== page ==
HomeCryptoPBS NOVA’s Crypto Decoded: ‘Hope Film Helps Demystify Cryptocurrencies’
PBS NOVA’s Crypto Decoded: ‘Hope Film Helps Demystify Cryptocurrencies’
December 29, 2022
In recent years, there has been a glut of cryptocurrency documentaries, from Trust Machine: the history of the Blockchain (2018) to 2016 film Banking on Bitcoin, along with a collection of Netflix movies exploring the good, bad, and simple criminal enterprises of cryptocurrencies. Coinbase even made a self-referential, partisan film about how creator Brian Armstrong founded the company, which many saw as a transparent marketing ploy to promote the company itself. The question remains: Does cryptography really need a movie to advance it these days?
Time Crypto decoded the PBS documentary NOVA takes a different approach, trying to woo audiences who may be seeking real clarity. Filmed last year and this year in New York, California and Amsterdam, the team visited one of the largest Ethereum conferences in the world (ETHAmsterdam) and participated in an early test of Merge by the Ethereum Foundation. They also highlight EquityCoin, a cryptocurrency project started by Brooklyn real estate investor Vernon J. and computer programmer Akil Ash to bring affordable housing to a low-income New York neighborhood where banks were hesitant about venturing.
“The most exciting thing for me was seeing what a lot of people agree about the ‘early days’ of an emerging technology,” producer Edna Alburquerque told me. “Rather than a specific use case, I found it really inspiring and exciting to see how much energy and excitement there is in this space.”
The NOVA team did not expect to release the film during a downturn in the cryptocurrency market, much less the dramatic implosion of FTX, but Alburquerque said the idea for the film came much earlier than the current moment. The team noted that a large segment of the population had heard of cryptocurrencies but was still struggling to define and understand them. “We all agreed that we were starting to feel that cryptocurrencies were entering more traditional conversations,” Alburquerque said. “The reason NOVA thought it was a good topic was because it was the kind of topic that people have heard about, know something about, and a lot of people are still confused about.”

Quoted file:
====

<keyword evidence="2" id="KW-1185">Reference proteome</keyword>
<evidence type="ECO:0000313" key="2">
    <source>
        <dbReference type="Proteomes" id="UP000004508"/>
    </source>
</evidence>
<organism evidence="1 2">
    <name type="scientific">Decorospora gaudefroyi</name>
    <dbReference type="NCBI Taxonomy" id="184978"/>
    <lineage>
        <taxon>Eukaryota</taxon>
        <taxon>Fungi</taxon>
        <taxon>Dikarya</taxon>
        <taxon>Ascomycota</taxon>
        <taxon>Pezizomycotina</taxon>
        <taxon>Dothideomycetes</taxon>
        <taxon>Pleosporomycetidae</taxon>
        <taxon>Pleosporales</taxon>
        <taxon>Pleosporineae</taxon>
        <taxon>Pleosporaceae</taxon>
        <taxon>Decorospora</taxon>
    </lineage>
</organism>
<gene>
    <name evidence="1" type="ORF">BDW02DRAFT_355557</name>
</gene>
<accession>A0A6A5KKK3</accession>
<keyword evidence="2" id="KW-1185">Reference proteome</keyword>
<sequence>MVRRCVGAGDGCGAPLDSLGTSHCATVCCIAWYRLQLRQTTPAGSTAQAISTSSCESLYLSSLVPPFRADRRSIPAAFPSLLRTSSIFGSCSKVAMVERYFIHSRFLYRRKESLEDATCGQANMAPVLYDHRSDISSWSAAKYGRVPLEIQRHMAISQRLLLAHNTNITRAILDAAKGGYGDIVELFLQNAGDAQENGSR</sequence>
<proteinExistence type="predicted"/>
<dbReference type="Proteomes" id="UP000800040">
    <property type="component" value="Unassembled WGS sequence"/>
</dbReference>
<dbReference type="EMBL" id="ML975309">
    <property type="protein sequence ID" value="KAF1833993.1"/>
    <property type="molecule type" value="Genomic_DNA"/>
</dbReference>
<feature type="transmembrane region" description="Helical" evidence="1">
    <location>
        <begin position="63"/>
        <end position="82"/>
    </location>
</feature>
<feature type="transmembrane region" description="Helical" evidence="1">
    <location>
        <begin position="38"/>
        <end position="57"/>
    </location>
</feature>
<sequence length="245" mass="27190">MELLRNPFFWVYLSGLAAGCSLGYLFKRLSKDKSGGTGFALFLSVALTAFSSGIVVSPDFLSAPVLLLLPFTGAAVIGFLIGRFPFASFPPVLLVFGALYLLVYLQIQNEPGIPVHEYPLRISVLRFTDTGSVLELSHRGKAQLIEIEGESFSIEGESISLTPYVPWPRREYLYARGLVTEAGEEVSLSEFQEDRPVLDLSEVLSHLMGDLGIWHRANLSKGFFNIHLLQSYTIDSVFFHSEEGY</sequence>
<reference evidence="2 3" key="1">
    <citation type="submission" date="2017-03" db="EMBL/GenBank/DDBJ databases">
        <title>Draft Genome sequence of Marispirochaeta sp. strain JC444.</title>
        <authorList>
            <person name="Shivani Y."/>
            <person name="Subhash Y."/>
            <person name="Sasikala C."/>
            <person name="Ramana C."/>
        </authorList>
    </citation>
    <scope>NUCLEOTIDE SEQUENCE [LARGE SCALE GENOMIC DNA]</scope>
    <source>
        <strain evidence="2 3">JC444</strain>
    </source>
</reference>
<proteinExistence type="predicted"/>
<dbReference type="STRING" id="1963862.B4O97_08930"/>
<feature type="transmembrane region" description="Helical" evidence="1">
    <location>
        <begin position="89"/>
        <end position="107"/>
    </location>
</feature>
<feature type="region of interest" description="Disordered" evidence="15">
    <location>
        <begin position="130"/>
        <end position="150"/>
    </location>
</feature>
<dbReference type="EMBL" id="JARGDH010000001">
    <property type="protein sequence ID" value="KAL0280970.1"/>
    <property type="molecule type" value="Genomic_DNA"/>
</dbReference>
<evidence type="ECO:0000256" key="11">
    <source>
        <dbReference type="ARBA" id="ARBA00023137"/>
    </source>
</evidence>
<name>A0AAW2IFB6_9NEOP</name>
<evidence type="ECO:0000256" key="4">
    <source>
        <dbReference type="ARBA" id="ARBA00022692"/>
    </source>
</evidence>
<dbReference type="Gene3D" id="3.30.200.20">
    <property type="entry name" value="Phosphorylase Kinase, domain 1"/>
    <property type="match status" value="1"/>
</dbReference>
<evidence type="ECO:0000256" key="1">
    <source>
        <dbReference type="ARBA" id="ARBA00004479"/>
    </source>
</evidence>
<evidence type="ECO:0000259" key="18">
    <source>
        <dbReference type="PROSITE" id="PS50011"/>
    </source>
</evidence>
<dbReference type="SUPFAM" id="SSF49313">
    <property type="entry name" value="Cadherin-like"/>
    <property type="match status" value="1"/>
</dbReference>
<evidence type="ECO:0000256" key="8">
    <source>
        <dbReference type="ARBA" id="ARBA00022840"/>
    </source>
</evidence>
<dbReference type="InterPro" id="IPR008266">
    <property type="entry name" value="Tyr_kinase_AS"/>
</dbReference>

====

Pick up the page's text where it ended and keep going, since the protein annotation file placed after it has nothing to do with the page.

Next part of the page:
“I hope the film helps demystify cryptocurrencies a little bit,” Alburquerque said. After seeing the film, he wants audiences to understand cryptocurrencies as “a financial instrument” and peek inside the “higher social visions that many cryptocurrency pioneers see.”
But the process of storyboarding a narrative that mostly involved transactions on a blockchain network proved onerous, to say the least. “That was one of the main challenges: How do you visualize these things happening behind the scenes in a computer or in an abstract space?” she asked.
The NOVA team, however, was up to the challenge and had already encountered this problem when filming documentaries on topics such as the microbiome, dark energy or the Dead Sea Scrolls. “It brought me, at least as a director, to think about how many things we do today are unknown to us,” he said.
For this reason, a Crypto decoded, Alburquerque and the other filmmakers have focused on projects that capture how cryptocurrencies interface with everyday life. “Crypto is such a huge field and has a lot of potential uses in a lot of fields,” he said.
One path has been real estate, as illustrated by the EquityCoin project. “Most people can definitely relate to the fact that the real estate world has a lot of controls,” Alburquerque said. In East New York, Brooklyn, where the EquityCoin project was based, the community had already struggled to get funding from the big banks and was trying to supplant the banks with the community. Residents said cryptocurrencies were “a beacon for revitalizing our community.”
In addition to that, the film delves into the merger through Danny Ryan, a key researcher behind the Ethereum project, and also looks at the exuberance found at an Ethereum conference in Europe. “We have to go to ETHAmsterdam, which is a big programming conference. You feel the energy of these hackathons, these coding spaces where people are just excited about the technology,” Alburquerque told me.
The team agreed that it might be helpful to see how this early period of cryptocurrencies is viewed by historians: “I wish I had a time machine and could look at it from the viewer’s point of view in 20 years,” Alburquerque said.
The full video can be seen on PBS NOVA.
In recent years, there has been a glut of cryptocurrency documentaries, from Trust Machine: the history of the Blockchain (2018) to 2016 film Banking on Bitcoin, along with a collection of Netflix movies exploring the good, bad, and simple criminal enterprises of cryptocurrencies. Coinbase even made a self-referential, partisan film about how creator Brian Armstrong founded the company, which many saw as a transparent marketing ploy to promote the company itself. The question remains: Does cryptography really need a movie to advance it these days? Subscribe for the full article